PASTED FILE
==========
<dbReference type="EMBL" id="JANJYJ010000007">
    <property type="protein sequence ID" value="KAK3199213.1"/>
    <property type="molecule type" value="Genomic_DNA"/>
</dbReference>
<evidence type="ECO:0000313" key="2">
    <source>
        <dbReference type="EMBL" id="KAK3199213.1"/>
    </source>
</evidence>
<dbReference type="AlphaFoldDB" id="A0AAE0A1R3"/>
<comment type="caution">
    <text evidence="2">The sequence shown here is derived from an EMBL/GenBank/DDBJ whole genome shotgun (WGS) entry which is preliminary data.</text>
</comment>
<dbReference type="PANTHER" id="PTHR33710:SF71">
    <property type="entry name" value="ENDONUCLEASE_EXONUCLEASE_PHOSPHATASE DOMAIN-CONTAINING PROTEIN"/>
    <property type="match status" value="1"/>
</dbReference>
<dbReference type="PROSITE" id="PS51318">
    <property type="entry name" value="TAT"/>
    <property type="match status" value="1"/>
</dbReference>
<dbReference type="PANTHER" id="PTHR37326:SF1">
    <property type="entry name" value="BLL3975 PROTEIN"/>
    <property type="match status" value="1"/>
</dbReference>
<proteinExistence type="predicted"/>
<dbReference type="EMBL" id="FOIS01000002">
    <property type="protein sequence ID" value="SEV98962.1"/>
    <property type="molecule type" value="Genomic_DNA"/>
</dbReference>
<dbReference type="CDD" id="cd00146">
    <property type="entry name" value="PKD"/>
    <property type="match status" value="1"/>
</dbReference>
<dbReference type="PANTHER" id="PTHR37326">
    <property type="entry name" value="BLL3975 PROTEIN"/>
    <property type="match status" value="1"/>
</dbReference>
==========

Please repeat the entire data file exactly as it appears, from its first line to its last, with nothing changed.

<dbReference type="EMBL" id="JANJYJ010000007">
    <property type="protein sequence ID" value="KAK3199213.1"/>
    <property type="molecule type" value="Genomic_DNA"/>
</dbReference>
<evidence type="ECO:0000313" key="2">
    <source>
        <dbReference type="EMBL" id="KAK3199213.1"/>
    </source>
</evidence>
<dbReference type="AlphaFoldDB" id="A0AAE0A1R3"/>
<comment type="caution">
    <text evidence="2">The sequence shown here is derived from an EMBL/GenBank/DDBJ whole genome shotgun (WGS) entry which is preliminary data.</text>
</comment>
<dbReference type="PANTHER" id="PTHR33710:SF71">
    <property type="entry name" value="ENDONUCLEASE_EXONUCLEASE_PHOSPHATASE DOMAIN-CONTAINING PROTEIN"/>
    <property type="match status" value="1"/>
</dbReference>
<dbReference type="PROSITE" id="PS51318">
    <property type="entry name" value="TAT"/>
    <property type="match status" value="1"/>
</dbReference>
<dbReference type="PANTHER" id="PTHR37326:SF1">
    <property type="entry name" value="BLL3975 PROTEIN"/>
    <property type="match status" value="1"/>
</dbReference>
<proteinExistence type="predicted"/>
<dbReference type="EMBL" id="FOIS01000002">
    <property type="protein sequence ID" value="SEV98962.1"/>
    <property type="molecule type" value="Genomic_DNA"/>
</dbReference>
<dbReference type="CDD" id="cd00146">
    <property type="entry name" value="PKD"/>
    <property type="match status" value="1"/>
</dbReference>
<dbReference type="PANTHER" id="PTHR37326">
    <property type="entry name" value="BLL3975 PROTEIN"/>
    <property type="match status" value="1"/>
</dbReference>